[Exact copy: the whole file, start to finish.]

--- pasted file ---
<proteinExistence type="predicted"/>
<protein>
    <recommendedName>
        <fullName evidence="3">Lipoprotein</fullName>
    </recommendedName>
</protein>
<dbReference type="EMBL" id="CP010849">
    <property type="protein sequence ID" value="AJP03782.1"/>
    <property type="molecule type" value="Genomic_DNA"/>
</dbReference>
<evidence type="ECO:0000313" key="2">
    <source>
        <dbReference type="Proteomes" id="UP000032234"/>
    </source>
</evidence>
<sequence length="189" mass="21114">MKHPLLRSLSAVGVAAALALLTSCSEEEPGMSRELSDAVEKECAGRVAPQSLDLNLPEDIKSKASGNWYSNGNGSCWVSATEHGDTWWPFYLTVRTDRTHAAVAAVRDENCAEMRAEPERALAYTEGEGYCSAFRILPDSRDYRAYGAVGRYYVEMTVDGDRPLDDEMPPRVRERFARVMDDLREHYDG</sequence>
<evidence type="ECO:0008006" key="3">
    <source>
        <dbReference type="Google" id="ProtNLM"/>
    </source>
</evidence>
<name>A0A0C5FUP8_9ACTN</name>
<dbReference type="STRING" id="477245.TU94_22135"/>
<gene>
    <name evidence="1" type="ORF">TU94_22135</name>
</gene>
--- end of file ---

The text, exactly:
<proteinExistence type="predicted"/>
<protein>
    <recommendedName>
        <fullName evidence="3">Lipoprotein</fullName>
    </recommendedName>
</protein>
<dbReference type="EMBL" id="CP010849">
    <property type="protein sequence ID" value="AJP03782.1"/>
    <property type="molecule type" value="Genomic_DNA"/>
</dbReference>
<evidence type="ECO:0000313" key="2">
    <source>
        <dbReference type="Proteomes" id="UP000032234"/>
    </source>
</evidence>
<sequence length="189" mass="21114">MKHPLLRSLSAVGVAAALALLTSCSEEEPGMSRELSDAVEKECAGRVAPQSLDLNLPEDIKSKASGNWYSNGNGSCWVSATEHGDTWWPFYLTVRTDRTHAAVAAVRDENCAEMRAEPERALAYTEGEGYCSAFRILPDSRDYRAYGAVGRYYVEMTVDGDRPLDDEMPPRVRERFARVMDDLREHYDG</sequence>
<evidence type="ECO:0008006" key="3">
    <source>
        <dbReference type="Google" id="ProtNLM"/>
    </source>
</evidence>
<name>A0A0C5FUP8_9ACTN</name>
<dbReference type="STRING" id="477245.TU94_22135"/>
<gene>
    <name evidence="1" type="ORF">TU94_22135</name>
</gene>